Not only would the demons have taken care of business if they'd taken a smarter approach, but the whole thing also could have been over pretty quickly if most of them didn't disappear halfway into the scene. While at first we can see them all continuing to squirm around in the background, those who don't charge at Constantine strangely go missing. Are they hiding? Did they run away? The opposing army getting inexplicably cut in half is, if nothing else, a nice stroke of luck for our hero.

    Bad strategy?
  • When thinking about movies with drawn-out and unrealistic fight scenes, Transporter 2 is likely one of the first to come to mind. The story picks up where the first left off, following Frank Martin (Jason Statham) to Miami. However, instead of being the go-to getaway driver for notorious crooks, he's a personal chauffeur for a billionaire's young son.

    Frank's low-profile routine gets flipped upside down when the boy is kidnaped for ransom and injected with a lethal and highly contagious virus. Thought to be involved in the abduction, Frank must obtain the antidote to save all of those infected - and clear his name. He does this by going after the mastermind of this operation, a man named Gianni (Alessandro Gassman).

    Keeping in line with action movie cliches, Gianni is protected by a seemingly endless supply of henchmen, with whom Frank rumbles numerous times throughout the film. Though they have Frank seriously outnumbered, the henchmen spend most of their time hanging out in the background or casually strolling toward the action. After they've succumbed to Frank's fists of fury (despite having swords, axes, and other miscellaneous tools), the heavies remain on the floor until it's their turn to get up and give it another go. Facing this kind of tactical approach on the reg, it's no wonder Frank has survived long enough to make so many movies.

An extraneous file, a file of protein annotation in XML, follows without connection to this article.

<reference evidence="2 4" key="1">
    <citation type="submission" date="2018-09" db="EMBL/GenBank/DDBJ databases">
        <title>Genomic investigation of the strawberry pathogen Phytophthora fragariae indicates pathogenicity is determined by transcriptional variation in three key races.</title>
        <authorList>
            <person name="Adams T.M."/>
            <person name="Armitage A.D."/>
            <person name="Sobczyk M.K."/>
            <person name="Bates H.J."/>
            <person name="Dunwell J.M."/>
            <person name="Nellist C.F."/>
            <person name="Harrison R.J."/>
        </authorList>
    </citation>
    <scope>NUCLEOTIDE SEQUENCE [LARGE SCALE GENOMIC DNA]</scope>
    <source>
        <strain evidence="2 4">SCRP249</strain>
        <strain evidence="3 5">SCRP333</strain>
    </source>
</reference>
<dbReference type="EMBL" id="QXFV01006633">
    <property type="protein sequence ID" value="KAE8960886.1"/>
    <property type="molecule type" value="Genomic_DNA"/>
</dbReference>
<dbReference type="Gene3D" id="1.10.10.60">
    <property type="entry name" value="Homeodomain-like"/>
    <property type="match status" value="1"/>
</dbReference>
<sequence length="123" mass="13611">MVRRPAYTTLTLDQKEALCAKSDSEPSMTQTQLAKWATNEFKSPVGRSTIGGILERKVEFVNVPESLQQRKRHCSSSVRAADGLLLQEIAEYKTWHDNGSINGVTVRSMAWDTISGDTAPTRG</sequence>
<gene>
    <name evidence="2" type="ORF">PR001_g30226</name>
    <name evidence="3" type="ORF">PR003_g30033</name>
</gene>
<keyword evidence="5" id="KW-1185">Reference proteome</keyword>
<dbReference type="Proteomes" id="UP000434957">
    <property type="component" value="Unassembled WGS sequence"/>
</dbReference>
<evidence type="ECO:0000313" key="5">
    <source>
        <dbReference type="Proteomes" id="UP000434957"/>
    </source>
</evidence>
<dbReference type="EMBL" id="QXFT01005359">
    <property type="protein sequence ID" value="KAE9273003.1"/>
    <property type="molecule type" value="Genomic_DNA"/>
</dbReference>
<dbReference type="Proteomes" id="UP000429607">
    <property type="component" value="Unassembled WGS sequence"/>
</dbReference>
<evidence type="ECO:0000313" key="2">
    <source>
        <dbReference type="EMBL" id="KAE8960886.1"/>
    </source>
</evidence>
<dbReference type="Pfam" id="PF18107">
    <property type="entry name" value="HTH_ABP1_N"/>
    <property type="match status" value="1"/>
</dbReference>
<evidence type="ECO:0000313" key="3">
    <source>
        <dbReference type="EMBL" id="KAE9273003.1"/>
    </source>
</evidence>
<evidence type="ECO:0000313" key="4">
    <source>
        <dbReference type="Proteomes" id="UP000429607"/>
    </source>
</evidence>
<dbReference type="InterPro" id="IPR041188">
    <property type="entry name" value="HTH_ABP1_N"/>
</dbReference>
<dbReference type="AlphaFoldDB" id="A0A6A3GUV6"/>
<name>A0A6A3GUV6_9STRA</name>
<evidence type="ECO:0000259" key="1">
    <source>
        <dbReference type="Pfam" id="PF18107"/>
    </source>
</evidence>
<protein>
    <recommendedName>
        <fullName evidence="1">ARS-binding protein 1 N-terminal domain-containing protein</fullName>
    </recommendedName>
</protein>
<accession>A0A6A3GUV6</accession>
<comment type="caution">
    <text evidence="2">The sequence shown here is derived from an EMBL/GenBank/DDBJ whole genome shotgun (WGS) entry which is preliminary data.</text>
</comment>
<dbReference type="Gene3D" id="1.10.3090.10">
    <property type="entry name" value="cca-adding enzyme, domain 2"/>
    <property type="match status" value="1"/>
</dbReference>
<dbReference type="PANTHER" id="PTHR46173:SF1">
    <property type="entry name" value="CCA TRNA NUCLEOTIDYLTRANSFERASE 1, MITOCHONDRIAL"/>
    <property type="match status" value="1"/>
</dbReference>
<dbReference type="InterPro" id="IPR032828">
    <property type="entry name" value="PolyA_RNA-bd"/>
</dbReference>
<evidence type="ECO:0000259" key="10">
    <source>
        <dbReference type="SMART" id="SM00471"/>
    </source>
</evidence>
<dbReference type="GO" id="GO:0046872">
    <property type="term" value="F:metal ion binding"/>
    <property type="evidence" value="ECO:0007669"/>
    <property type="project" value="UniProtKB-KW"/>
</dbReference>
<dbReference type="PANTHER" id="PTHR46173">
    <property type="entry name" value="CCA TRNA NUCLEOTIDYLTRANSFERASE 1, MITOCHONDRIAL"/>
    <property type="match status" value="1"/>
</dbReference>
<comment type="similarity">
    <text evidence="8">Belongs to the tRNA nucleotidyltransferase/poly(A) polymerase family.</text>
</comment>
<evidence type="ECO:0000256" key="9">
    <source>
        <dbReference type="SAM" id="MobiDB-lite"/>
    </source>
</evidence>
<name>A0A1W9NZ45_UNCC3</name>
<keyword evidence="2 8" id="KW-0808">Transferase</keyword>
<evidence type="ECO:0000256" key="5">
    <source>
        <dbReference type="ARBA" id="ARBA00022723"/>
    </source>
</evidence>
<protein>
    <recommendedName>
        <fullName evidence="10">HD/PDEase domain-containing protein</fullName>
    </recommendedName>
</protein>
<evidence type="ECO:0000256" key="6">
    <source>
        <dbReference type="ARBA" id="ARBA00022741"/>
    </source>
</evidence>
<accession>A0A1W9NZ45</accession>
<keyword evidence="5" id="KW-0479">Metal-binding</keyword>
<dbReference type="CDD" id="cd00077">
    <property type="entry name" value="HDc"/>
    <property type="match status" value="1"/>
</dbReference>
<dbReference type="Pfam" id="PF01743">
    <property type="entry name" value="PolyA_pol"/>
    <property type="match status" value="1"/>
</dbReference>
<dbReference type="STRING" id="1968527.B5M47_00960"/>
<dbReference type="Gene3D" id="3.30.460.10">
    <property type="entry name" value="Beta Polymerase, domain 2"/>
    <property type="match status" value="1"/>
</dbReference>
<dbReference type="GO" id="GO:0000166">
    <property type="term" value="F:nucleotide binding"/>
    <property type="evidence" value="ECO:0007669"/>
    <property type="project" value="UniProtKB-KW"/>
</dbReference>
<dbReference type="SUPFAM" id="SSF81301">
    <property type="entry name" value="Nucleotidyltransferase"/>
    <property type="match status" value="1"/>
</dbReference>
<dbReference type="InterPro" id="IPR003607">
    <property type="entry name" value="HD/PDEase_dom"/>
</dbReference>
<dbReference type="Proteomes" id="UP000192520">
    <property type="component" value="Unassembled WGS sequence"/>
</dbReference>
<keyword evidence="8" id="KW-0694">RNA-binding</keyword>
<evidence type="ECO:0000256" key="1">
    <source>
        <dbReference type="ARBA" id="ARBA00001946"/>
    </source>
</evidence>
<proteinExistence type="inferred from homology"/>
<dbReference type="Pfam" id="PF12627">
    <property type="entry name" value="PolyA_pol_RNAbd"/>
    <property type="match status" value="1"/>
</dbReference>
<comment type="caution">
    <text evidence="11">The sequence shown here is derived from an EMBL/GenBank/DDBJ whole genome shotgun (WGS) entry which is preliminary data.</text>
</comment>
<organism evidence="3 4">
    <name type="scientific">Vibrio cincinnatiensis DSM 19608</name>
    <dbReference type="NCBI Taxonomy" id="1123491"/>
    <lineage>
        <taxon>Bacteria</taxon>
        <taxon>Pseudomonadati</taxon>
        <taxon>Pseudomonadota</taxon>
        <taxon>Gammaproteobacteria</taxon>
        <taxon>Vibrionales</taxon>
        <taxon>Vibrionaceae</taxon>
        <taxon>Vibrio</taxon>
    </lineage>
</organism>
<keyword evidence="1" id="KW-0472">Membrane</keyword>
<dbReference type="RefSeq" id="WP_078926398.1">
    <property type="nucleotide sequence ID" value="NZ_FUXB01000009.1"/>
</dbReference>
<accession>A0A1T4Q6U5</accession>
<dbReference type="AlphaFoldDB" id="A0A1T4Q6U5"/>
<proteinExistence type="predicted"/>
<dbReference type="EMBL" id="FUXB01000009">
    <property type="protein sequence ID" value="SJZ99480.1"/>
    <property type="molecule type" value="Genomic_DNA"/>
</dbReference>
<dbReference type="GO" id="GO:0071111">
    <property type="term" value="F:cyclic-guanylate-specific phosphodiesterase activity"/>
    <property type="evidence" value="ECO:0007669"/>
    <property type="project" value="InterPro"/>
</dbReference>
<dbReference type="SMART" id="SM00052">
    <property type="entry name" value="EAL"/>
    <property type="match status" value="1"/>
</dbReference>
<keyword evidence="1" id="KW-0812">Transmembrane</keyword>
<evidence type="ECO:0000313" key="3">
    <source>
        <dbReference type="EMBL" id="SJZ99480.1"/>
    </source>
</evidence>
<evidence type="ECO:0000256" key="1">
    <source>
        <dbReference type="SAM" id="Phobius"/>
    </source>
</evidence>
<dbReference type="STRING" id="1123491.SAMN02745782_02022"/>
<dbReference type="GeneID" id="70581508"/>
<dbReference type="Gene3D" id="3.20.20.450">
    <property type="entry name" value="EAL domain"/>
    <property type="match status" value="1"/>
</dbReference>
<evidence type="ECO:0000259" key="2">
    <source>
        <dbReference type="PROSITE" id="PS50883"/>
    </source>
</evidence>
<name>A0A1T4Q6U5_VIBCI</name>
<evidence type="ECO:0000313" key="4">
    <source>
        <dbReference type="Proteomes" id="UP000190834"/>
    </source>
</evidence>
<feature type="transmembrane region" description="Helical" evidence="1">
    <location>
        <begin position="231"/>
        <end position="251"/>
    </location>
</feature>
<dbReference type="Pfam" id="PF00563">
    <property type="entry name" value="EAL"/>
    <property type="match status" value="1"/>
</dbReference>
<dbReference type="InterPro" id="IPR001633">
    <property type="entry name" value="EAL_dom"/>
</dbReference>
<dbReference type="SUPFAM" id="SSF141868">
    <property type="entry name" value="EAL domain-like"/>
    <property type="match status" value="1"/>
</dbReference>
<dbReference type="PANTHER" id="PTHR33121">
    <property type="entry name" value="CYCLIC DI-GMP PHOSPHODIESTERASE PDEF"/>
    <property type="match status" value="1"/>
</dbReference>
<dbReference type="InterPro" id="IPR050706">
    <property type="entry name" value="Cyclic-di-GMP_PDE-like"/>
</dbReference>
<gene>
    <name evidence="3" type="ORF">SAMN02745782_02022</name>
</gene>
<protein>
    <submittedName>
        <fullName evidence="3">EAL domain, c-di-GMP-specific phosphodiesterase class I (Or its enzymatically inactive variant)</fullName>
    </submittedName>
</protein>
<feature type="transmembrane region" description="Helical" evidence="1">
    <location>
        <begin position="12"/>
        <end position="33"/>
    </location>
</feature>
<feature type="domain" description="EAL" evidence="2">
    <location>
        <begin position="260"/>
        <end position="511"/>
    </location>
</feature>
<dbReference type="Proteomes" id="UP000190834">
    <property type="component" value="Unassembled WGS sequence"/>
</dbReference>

Bad strategy?
  • The film Blade depicts monster hunter Eric Brooks (Wesley Snipes), AKA Blade, as he fights to protect humans from Marvel Comics' version of vampires. As a Dhampir, Blade is the product of an encounter between his pregnant mother and a vampire. This gives him superhuman strength without any of the usual aversions to sunlight, silver, and garlic.

    When Blade raids an underground vampire club, we get to witness one of the bloodiest supernatural fights of all time. Though Blade is significantly outnumbered, most of the vampires choose to flee rather than fight. He may have superhuman strength, but the vampires do, too; even if one of them had chosen to stand up to the hunter, it would have been a more-or-less fair fight. That's not how it plays out, though. 

    Later in the scene, the vampire club's security team appears and decides it would be best to confront Blade one at a time. These guys couldn't have possibly made it easier for him to take them down, even taking his variety of silver-coated weapons into account. If they had simply teamed up against him, Blade wouldn't have stood a chance.

    Bad strategy?